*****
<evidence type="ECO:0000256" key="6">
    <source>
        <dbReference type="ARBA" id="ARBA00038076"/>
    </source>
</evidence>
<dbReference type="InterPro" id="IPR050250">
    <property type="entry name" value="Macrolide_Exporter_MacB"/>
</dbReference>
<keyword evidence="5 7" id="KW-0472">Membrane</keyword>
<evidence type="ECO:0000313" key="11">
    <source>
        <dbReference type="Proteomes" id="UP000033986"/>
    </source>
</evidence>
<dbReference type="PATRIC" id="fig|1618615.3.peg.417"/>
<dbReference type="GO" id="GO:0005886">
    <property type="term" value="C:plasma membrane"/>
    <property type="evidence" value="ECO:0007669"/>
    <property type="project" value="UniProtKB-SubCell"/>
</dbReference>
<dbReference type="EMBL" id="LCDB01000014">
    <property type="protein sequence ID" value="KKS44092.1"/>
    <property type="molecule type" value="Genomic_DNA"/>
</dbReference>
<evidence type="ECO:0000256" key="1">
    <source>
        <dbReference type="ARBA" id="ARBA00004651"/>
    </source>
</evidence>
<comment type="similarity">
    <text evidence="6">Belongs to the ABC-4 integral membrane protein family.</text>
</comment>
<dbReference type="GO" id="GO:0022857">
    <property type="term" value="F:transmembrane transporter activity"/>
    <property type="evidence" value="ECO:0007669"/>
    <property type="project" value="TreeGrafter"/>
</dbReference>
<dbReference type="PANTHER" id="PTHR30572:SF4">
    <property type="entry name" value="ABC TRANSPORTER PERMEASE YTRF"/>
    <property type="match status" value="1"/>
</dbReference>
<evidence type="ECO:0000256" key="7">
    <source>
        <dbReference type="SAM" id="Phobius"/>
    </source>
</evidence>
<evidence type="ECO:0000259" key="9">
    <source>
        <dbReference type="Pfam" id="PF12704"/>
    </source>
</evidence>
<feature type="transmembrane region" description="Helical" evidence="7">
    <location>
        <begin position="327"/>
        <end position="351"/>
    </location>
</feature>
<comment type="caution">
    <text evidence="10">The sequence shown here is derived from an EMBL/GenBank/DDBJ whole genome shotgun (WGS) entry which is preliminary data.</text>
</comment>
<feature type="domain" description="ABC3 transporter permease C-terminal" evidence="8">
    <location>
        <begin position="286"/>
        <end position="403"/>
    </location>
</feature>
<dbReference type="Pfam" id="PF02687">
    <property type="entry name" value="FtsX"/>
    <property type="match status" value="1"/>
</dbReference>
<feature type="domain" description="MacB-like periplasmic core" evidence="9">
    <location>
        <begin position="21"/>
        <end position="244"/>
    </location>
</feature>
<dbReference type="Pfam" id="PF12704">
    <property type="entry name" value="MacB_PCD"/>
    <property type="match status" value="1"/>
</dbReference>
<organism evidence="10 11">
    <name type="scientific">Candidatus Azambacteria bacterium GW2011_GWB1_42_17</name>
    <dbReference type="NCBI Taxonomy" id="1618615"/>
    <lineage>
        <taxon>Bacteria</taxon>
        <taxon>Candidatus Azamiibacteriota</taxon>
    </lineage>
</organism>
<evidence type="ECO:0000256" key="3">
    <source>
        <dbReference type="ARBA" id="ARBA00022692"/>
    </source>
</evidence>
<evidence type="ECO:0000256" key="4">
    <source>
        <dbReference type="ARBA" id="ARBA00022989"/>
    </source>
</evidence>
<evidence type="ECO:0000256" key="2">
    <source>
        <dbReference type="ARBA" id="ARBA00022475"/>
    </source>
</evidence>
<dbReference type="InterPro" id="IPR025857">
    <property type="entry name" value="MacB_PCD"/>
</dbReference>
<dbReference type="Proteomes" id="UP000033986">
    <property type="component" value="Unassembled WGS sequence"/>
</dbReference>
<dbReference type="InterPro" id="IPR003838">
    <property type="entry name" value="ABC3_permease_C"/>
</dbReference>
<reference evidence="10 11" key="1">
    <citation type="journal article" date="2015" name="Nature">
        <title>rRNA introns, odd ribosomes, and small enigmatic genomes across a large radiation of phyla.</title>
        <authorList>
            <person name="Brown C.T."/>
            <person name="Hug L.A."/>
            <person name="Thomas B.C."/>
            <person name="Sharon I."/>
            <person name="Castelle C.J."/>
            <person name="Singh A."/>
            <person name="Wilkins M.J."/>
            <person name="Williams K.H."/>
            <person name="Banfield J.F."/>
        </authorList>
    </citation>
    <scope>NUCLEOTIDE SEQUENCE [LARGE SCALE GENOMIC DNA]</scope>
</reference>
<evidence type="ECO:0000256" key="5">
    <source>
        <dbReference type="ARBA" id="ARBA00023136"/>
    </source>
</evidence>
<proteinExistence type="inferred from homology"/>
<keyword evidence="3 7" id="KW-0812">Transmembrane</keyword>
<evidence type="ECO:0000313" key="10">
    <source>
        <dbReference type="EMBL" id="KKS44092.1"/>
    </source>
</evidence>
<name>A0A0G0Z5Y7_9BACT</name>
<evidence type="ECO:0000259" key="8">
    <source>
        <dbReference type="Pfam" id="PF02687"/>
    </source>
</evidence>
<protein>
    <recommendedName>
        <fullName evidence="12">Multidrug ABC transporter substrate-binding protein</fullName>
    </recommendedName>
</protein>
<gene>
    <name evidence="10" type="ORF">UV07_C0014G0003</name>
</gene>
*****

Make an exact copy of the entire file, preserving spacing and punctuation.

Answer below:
<evidence type="ECO:0000256" key="6">
    <source>
        <dbReference type="ARBA" id="ARBA00038076"/>
    </source>
</evidence>
<dbReference type="InterPro" id="IPR050250">
    <property type="entry name" value="Macrolide_Exporter_MacB"/>
</dbReference>
<keyword evidence="5 7" id="KW-0472">Membrane</keyword>
<evidence type="ECO:0000313" key="11">
    <source>
        <dbReference type="Proteomes" id="UP000033986"/>
    </source>
</evidence>
<dbReference type="PATRIC" id="fig|1618615.3.peg.417"/>
<dbReference type="GO" id="GO:0005886">
    <property type="term" value="C:plasma membrane"/>
    <property type="evidence" value="ECO:0007669"/>
    <property type="project" value="UniProtKB-SubCell"/>
</dbReference>
<dbReference type="EMBL" id="LCDB01000014">
    <property type="protein sequence ID" value="KKS44092.1"/>
    <property type="molecule type" value="Genomic_DNA"/>
</dbReference>
<evidence type="ECO:0000256" key="1">
    <source>
        <dbReference type="ARBA" id="ARBA00004651"/>
    </source>
</evidence>
<comment type="similarity">
    <text evidence="6">Belongs to the ABC-4 integral membrane protein family.</text>
</comment>
<dbReference type="GO" id="GO:0022857">
    <property type="term" value="F:transmembrane transporter activity"/>
    <property type="evidence" value="ECO:0007669"/>
    <property type="project" value="TreeGrafter"/>
</dbReference>
<dbReference type="PANTHER" id="PTHR30572:SF4">
    <property type="entry name" value="ABC TRANSPORTER PERMEASE YTRF"/>
    <property type="match status" value="1"/>
</dbReference>
<evidence type="ECO:0000256" key="7">
    <source>
        <dbReference type="SAM" id="Phobius"/>
    </source>
</evidence>
<evidence type="ECO:0000259" key="9">
    <source>
        <dbReference type="Pfam" id="PF12704"/>
    </source>
</evidence>
<feature type="transmembrane region" description="Helical" evidence="7">
    <location>
        <begin position="327"/>
        <end position="351"/>
    </location>
</feature>
<comment type="caution">
    <text evidence="10">The sequence shown here is derived from an EMBL/GenBank/DDBJ whole genome shotgun (WGS) entry which is preliminary data.</text>
</comment>
<feature type="domain" description="ABC3 transporter permease C-terminal" evidence="8">
    <location>
        <begin position="286"/>
        <end position="403"/>
    </location>
</feature>
<dbReference type="Pfam" id="PF02687">
    <property type="entry name" value="FtsX"/>
    <property type="match status" value="1"/>
</dbReference>
<feature type="domain" description="MacB-like periplasmic core" evidence="9">
    <location>
        <begin position="21"/>
        <end position="244"/>
    </location>
</feature>
<dbReference type="Pfam" id="PF12704">
    <property type="entry name" value="MacB_PCD"/>
    <property type="match status" value="1"/>
</dbReference>
<organism evidence="10 11">
    <name type="scientific">Candidatus Azambacteria bacterium GW2011_GWB1_42_17</name>
    <dbReference type="NCBI Taxonomy" id="1618615"/>
    <lineage>
        <taxon>Bacteria</taxon>
        <taxon>Candidatus Azamiibacteriota</taxon>
    </lineage>
</organism>
<evidence type="ECO:0000256" key="3">
    <source>
        <dbReference type="ARBA" id="ARBA00022692"/>
    </source>
</evidence>
<evidence type="ECO:0000256" key="4">
    <source>
        <dbReference type="ARBA" id="ARBA00022989"/>
    </source>
</evidence>
<evidence type="ECO:0000256" key="2">
    <source>
        <dbReference type="ARBA" id="ARBA00022475"/>
    </source>
</evidence>
<dbReference type="InterPro" id="IPR025857">
    <property type="entry name" value="MacB_PCD"/>
</dbReference>
<dbReference type="Proteomes" id="UP000033986">
    <property type="component" value="Unassembled WGS sequence"/>
</dbReference>
<dbReference type="InterPro" id="IPR003838">
    <property type="entry name" value="ABC3_permease_C"/>
</dbReference>
<reference evidence="10 11" key="1">
    <citation type="journal article" date="2015" name="Nature">
        <title>rRNA introns, odd ribosomes, and small enigmatic genomes across a large radiation of phyla.</title>
        <authorList>
            <person name="Brown C.T."/>
            <person name="Hug L.A."/>
            <person name="Thomas B.C."/>
            <person name="Sharon I."/>
            <person name="Castelle C.J."/>
            <person name="Singh A."/>
            <person name="Wilkins M.J."/>
            <person name="Williams K.H."/>
            <person name="Banfield J.F."/>
        </authorList>
    </citation>
    <scope>NUCLEOTIDE SEQUENCE [LARGE SCALE GENOMIC DNA]</scope>
</reference>
<evidence type="ECO:0000256" key="5">
    <source>
        <dbReference type="ARBA" id="ARBA00023136"/>
    </source>
</evidence>
<proteinExistence type="inferred from homology"/>
<keyword evidence="3 7" id="KW-0812">Transmembrane</keyword>
<evidence type="ECO:0000313" key="10">
    <source>
        <dbReference type="EMBL" id="KKS44092.1"/>
    </source>
</evidence>
<name>A0A0G0Z5Y7_9BACT</name>
<evidence type="ECO:0000259" key="8">
    <source>
        <dbReference type="Pfam" id="PF02687"/>
    </source>
</evidence>
<protein>
    <recommendedName>
        <fullName evidence="12">Multidrug ABC transporter substrate-binding protein</fullName>
    </recommendedName>
</protein>
<gene>
    <name evidence="10" type="ORF">UV07_C0014G0003</name>
</gene>